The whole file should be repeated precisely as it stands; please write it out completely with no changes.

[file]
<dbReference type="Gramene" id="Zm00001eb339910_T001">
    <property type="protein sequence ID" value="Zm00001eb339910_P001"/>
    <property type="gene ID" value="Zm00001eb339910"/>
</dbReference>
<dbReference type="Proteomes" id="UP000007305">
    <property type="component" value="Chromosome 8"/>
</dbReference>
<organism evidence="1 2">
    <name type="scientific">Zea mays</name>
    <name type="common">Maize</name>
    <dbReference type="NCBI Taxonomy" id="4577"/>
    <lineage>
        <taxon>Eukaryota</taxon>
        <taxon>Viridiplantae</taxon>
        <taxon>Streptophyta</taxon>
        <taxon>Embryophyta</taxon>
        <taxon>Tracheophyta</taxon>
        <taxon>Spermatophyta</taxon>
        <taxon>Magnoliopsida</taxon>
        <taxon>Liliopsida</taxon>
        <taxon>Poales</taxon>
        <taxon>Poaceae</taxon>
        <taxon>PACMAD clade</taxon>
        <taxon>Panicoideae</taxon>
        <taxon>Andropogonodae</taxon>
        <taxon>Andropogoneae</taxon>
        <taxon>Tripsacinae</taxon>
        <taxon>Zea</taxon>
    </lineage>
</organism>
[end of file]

<dbReference type="Gramene" id="Zm00001eb339910_T001">
    <property type="protein sequence ID" value="Zm00001eb339910_P001"/>
    <property type="gene ID" value="Zm00001eb339910"/>
</dbReference>
<dbReference type="Proteomes" id="UP000007305">
    <property type="component" value="Chromosome 8"/>
</dbReference>
<organism evidence="1 2">
    <name type="scientific">Zea mays</name>
    <name type="common">Maize</name>
    <dbReference type="NCBI Taxonomy" id="4577"/>
    <lineage>
        <taxon>Eukaryota</taxon>
        <taxon>Viridiplantae</taxon>
        <taxon>Streptophyta</taxon>
        <taxon>Embryophyta</taxon>
        <taxon>Tracheophyta</taxon>
        <taxon>Spermatophyta</taxon>
        <taxon>Magnoliopsida</taxon>
        <taxon>Liliopsida</taxon>
        <taxon>Poales</taxon>
        <taxon>Poaceae</taxon>
        <taxon>PACMAD clade</taxon>
        <taxon>Panicoideae</taxon>
        <taxon>Andropogonodae</taxon>
        <taxon>Andropogoneae</taxon>
        <taxon>Tripsacinae</taxon>
        <taxon>Zea</taxon>
    </lineage>
</organism>